Champion N9Y/Autolite AG32 (25)

Champion N9Y/Autolite AG32 (25)

Champion N9Y/Autolite AG32 (25)

Champion N7Y/Autolite AG22 (25)

Autolite AG 22



Oil Pump/Filter Vane or Rotor/Replaceable Element Vane or Rotor/Cartridge 13
Oil Pressure - 2000rpm/idle (psi) >35/>5 >35/>5 14





1) Ford offered pistons and rings for up to a 30 thou overbore, but aftermarket pistons up to 90 thou overbore are available for use with thick-wall block castings.



2) The block identification number is cast on the RHS of the crankcase above the breather outlet. On later engines this might be obscured by the PCV system separator tank. The 105E block is less strong than the 109E variant and some of the fasteners used with it (eg for the generator mounting bracket) are smaller. The most desirable 1500cc blocks originate from the early MkII Cortina period. Designated 'L block' they have thicker walls than earlier versions and a conventional crankshaft oil seal rather than the asbestos rope type used previously. They are less prone to oil leaks.



3) The cylinder head casting number is on the underside of the head below the thermostat housing, requiring a mirror to read it in situ.



4) The figures given for the PCF are for setting under 'cold' engine conditions. The 'rule of nine' applies. On worn engines it often proves difficult to achieve the correct clearances, resulting in noisy operation. Under these circumstances the rocker gaps should be set with the engine hot and idling when it is easier to detect a slight 'nip' on the feeler gauge when the valve is fully open. In this situation , the gaps are 10 and 17 thou for non GT and 14 and 21 thou for the GT - inlet and exhaust respectively.



5) High compression engines only. Some engines had minor variations from these figures.



6) High compression engines only. Some engines had minor variations from these figures.



7) High compression engines only. Some engines had minor variations from these figures.



8) Early 997cc engines had a Solex ZIC-3 type carburettor which was replaced after a year with a B30 PSE type. This has an accelerator pump to eliminate the flat spot that was associated with the earlier version.



9) 997cc engines had a small diameter pump with a metal cover over the filter screen. Later PCF engines had a larger diameter pump with a glass bowl over the filter screen. These may be fitted to the earlier engines. Note the delivery pressure for the Weber carburettors is higher than that specified for Zenith/Solex types (see chart above) and so checking for the correct pressure is recommended. Excessively high pressures can be reduced using 'Petrol King' types of device.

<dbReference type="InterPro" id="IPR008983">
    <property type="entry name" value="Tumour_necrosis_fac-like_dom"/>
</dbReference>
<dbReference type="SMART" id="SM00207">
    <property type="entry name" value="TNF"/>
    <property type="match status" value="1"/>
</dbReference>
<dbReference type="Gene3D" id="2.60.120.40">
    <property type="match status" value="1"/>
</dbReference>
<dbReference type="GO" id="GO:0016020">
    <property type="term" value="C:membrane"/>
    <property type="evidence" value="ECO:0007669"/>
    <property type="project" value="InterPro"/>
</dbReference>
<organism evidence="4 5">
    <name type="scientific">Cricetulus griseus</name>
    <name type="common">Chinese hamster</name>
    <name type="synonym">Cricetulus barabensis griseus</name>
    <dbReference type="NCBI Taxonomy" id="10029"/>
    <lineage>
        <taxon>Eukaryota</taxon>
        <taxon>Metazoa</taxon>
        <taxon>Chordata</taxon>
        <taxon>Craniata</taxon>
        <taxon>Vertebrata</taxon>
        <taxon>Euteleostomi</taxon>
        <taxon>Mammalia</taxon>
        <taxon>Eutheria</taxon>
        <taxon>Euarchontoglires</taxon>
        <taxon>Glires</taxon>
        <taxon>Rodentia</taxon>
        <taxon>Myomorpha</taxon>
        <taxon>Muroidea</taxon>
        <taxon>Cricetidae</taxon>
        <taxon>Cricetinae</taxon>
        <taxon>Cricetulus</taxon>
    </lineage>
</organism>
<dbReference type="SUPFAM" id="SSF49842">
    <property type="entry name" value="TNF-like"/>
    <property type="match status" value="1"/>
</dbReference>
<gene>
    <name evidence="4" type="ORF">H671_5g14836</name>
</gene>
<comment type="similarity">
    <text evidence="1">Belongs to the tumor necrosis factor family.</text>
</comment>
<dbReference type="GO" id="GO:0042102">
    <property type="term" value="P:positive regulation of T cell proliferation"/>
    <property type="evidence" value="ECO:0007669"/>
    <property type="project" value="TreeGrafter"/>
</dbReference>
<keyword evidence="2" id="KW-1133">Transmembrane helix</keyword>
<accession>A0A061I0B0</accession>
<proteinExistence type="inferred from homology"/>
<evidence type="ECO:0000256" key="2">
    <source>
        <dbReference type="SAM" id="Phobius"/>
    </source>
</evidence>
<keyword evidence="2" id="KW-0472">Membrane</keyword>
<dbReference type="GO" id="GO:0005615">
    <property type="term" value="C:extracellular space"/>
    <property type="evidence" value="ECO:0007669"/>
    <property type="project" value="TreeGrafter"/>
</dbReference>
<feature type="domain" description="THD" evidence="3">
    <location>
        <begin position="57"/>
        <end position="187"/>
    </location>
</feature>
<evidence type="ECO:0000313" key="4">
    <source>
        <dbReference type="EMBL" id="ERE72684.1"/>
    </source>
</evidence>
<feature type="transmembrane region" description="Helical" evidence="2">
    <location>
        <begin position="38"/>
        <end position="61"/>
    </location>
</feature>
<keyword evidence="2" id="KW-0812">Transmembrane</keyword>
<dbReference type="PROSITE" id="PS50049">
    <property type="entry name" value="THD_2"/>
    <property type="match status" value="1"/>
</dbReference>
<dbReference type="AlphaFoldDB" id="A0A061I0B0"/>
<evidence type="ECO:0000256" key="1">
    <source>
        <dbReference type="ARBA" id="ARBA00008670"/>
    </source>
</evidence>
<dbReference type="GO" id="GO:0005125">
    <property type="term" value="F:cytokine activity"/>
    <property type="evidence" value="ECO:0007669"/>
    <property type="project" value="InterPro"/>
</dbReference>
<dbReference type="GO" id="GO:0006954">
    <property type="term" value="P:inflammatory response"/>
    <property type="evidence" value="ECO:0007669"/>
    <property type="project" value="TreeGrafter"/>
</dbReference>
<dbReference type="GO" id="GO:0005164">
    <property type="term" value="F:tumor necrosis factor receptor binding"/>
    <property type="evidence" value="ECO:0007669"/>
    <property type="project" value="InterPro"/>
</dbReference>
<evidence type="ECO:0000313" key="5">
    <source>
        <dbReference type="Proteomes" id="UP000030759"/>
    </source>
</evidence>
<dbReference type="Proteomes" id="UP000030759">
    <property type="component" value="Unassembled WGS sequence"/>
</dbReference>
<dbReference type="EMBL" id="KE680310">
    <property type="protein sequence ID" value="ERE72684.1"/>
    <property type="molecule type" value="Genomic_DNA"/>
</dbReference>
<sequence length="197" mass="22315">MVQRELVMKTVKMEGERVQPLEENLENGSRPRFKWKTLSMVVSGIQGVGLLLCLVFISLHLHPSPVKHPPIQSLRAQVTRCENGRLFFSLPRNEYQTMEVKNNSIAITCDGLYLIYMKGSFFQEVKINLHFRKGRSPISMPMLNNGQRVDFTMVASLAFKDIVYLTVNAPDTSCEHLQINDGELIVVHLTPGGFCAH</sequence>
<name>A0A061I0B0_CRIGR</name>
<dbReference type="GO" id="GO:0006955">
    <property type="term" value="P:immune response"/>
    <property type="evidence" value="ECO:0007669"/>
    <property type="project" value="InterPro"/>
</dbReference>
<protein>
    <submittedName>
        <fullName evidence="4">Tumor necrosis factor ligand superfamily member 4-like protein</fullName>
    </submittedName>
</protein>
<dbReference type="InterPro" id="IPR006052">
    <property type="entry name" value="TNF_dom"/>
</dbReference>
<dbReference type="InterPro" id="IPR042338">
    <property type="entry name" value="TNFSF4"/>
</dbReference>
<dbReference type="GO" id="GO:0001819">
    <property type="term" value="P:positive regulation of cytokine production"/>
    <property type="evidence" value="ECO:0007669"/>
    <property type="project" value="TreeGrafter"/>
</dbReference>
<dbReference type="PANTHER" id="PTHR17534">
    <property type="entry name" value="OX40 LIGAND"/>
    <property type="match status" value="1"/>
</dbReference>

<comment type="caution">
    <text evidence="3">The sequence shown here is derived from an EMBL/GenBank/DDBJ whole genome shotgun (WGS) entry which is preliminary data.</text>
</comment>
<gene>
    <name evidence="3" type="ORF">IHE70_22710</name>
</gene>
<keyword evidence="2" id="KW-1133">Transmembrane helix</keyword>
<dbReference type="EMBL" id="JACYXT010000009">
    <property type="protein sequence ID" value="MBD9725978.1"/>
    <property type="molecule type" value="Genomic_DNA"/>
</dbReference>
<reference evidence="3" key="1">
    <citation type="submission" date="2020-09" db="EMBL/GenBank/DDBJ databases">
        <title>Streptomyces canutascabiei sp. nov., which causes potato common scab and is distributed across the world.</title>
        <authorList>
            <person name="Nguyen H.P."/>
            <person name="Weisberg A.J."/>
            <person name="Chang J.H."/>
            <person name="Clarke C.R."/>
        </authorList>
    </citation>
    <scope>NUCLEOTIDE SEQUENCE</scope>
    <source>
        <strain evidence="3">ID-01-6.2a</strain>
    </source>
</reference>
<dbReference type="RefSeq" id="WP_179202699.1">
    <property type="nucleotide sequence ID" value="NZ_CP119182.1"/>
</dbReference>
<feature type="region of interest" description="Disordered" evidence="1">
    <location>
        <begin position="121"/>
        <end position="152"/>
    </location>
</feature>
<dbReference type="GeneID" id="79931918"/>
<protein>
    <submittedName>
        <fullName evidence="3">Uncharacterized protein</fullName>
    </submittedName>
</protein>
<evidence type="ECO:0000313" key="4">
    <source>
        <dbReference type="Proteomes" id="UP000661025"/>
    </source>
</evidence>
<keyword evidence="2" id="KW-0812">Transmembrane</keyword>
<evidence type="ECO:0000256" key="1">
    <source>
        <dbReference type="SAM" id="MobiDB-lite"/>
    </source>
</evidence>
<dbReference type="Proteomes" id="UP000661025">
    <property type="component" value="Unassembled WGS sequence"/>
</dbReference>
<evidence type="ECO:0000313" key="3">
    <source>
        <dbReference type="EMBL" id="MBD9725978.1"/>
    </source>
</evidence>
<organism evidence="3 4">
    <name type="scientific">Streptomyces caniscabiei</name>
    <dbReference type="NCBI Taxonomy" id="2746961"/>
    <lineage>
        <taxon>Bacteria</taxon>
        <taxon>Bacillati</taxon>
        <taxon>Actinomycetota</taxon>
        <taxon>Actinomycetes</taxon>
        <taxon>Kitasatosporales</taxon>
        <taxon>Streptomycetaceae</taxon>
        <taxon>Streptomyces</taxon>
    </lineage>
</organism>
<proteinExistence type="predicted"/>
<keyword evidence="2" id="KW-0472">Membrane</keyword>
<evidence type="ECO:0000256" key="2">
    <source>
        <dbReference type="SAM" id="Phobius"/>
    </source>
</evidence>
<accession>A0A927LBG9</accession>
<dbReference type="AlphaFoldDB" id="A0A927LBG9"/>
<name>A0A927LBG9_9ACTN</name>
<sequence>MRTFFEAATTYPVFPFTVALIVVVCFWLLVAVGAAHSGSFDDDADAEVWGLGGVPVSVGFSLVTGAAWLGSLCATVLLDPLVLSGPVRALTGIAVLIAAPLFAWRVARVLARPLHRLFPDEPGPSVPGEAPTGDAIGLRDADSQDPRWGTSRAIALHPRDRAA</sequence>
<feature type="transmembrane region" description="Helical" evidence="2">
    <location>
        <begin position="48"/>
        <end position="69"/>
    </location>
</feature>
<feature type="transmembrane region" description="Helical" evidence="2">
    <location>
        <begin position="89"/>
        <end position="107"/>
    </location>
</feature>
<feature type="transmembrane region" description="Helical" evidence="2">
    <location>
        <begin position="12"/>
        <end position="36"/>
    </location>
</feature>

Later crossflow engines featured a Ford-sourced equivalent of the AC-Delco pumps, with metal filter covers.



10) Three styles of Lucas distributor cap were used, each designed for 7mm OD HT cables. The early type had the cables exiting horizontally to the rear. Contact with the copper conductor was effected by insulation piercing screws from inside the cap. This type of cap is generally reliable. The second type has the HT cables exiting vertically. Brass washers are located on the end of the copper conductors and then knurled collars are screwed into the cap for retention. This is not a reliable design as water tends to collect in the cable retention towers and the brass washer, copper cables and steel insert corrode. Also the phenolic material used to mould these caps has a high percentage of wood-based fillers which are hygroscopic and cause tracking and breakdown. This is the cause of the legendary 'won't start in wet weather' reputation of Fords from this period. If this style of cap is preferred, modern replacements are available in epoxy, and rubber boots can be fitted over the knurled collars to prevent water ingress into the towers.

The third type of cap was designed for resistive cable terminated with a crimped brass connector which pushes into the cap and is retained with a friction-fit rubber boot over the tower. This style of cap is generally reliable.

All the early Lucas distributors used rotor arms moulded from phenolic material which suffered in the same way as the caps. The brass conductive element was retained by a rivet which created high dielectric stress and possible breakdown. These should be replaced with modern epoxy rotors which are usually moulded from a red coloured material.

The Ford/Autolite/Motorcraft distributors do not suffer the problems summarised above and used either 7mm or 8mm OD resistive HT cables.

Access to the distributor on XF engines can be very restricted when dual side-draught carburettors are used. The Lucas horizontal lead distributor cap can help here but even so, checking the points becomes impracticable and it is recommended that electronic ignition is fitted (eg Lumenition Magnetronic). Alternatively Ford 'electronic' distributors from the Valencia engines can be used.